iMessage: Steve Rogers
Tony Stark: Mr. Rogers, I hope it’s okay I’m not using the official parent communication platform, but you gave me your cell. This is Tony Stark, Peter’s teacher, and you are welcome to use this number at your leisure. Anyway, I have nothing against sex work as an honest trade, but I am admittedly relieved that you own a hardware store.
He put his phone back down - all the kids were at lunch and he was supposed to be using this time to prep but he always used it to play at least ten minutes of Animal Crossing as a stress relief while he drank his smoothie. Twice a week he’d go to the teacher’s lounge to socialize, but that was his limit of peopleling that didn’t involve his students or his two best friends.
Tony picked up his phone again to see that Mr. Rogers had texted back.
Steve Rogers: Steve, please. Mr. Rogers is either my useless father or a literal saint among men.
Steve Rogers: I was so mortified by Peter’s picture. Please tell me if I need to speak to anyone else at the school.
Tony Stark: No, I kept that one between me and Peter, so you’re safe, Steve.
Steve Rogers: Thank goodness. I’m picking him up today, so if I needed to sign anything, I’d just come early.
Tony Stark: Well, you’re welcome to come early today anyway. Their cycle has them at recess at the end of the day and Peter always loves when one of you comes to that.
Steve Rogers: Yeah, my friends were telling me.
Tony nearly dropped his phone. There was no way it was possible he was friends with all of the people on Peter’s approved list. Tony fired up the parent communication software they used and pulled up Peter’s profile. Which is where, for the first time, Tony truly absorbed the death date next to Margaret Rogers’ name. James Barnes, Natasha Romanova, Clint Barton, and Sam Wilson were all listed as approved guardians and Tony suddenly had more questions than his brain could contain.
Steve Rogers: I’m taking on a new partner at the store so I can pick Pete up more days than not. I’ll see you this afternoon.
Tony Stark: I’ll be the one legally caring for your kid.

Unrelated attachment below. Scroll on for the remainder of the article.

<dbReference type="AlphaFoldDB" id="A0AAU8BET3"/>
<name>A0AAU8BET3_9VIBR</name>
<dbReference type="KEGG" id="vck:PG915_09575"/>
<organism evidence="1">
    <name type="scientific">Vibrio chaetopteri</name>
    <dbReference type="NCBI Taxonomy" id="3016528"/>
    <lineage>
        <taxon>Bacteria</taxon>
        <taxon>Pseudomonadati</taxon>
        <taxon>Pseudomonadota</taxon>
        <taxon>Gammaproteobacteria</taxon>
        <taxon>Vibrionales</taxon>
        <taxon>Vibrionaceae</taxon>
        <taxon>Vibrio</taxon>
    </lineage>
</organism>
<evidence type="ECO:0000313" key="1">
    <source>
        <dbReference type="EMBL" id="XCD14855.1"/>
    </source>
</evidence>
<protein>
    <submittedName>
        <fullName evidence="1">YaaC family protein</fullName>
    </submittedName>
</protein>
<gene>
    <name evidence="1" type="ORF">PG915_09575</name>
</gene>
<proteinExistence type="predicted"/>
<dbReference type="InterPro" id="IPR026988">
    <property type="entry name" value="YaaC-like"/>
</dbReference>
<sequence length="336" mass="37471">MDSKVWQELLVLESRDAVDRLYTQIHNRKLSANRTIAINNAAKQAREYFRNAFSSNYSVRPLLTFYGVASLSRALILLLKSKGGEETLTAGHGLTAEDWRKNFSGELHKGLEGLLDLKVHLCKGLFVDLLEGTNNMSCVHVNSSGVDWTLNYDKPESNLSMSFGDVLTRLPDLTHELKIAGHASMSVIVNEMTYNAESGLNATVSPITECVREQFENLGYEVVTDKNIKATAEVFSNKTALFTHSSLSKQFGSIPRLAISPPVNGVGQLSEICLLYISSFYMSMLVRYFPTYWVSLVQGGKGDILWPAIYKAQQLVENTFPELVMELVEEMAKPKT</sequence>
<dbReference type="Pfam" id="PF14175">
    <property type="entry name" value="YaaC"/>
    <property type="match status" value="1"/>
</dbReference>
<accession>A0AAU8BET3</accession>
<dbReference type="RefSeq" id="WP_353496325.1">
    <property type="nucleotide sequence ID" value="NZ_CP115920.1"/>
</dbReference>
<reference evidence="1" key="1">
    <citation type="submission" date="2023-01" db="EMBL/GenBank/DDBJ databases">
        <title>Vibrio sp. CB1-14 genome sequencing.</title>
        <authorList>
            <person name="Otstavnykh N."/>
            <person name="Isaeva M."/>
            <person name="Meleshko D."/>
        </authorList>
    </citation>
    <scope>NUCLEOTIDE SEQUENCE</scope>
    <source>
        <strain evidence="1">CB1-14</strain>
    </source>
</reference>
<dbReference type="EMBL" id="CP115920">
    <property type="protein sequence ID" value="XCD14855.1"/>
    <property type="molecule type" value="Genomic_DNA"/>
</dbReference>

Steve Rogers: And doing an amazing job. So thank you.
Tony felt himself blush a bit and typed back a ‘see you then’ before putting his phone back on the desk.
Upon seeing him, Peter ran full speed from his corner of the playground to where Steve climbed out of the car.
“Whoah buddy, you gotta slow down,” Steve called, knowing that Peter was at that age where his feet were just that much too big for his legs and tripping was a thing.
“But I’m so ‘cited,” Peter called. “You never come get me on Tuesdays.”
“I know, but I can now!” Steve said as Peter launched himself into Steve’s arms and Steve felt everything in him settle a little bit at having his son so close. His ma had always said that having kids was having your heart walk around outside your body and he hadn’t believed her until the first time Peter was out of his sight. “Remember I told you about Mr. Scott? He’s going to work afternoons for a little bit so you and I can do homework together.”
“Oh, I like Mr. Scott. He likes ants.”
“He does,” Steve confirmed, not understanding how that piece of information mattered to Peter, but parenthood was 90% about just rolling with it.
“Come see Mr. Stark,” Peter said as he scrambled out of Steve’s embrace and dragged his father across the playground.
Arcadia Elementary had what they called a semi-permeable campus. Approved teens and adults could come and spend time with the children to foster a multi-generational education experience. Not every parent was approved, nor did they want to be, but Steve had gone through the vigorous background checks and interviews to get there when Peter had entered kindergarten. As far as Steve was concerned, they were all a team of making sure Peter had the best life possible, so he had to play his part fully if he expected them all to play theirs.
But in the seven months since Peter had started first grade, everything at the store had gone completely pear shaped and he’d barely had time to participate. This was his first open playground time that calendar year, actually, which meant he’d only met Mr. Stark at Back to School night in September, and then he’d had Nat with him because she was better at questions than he was.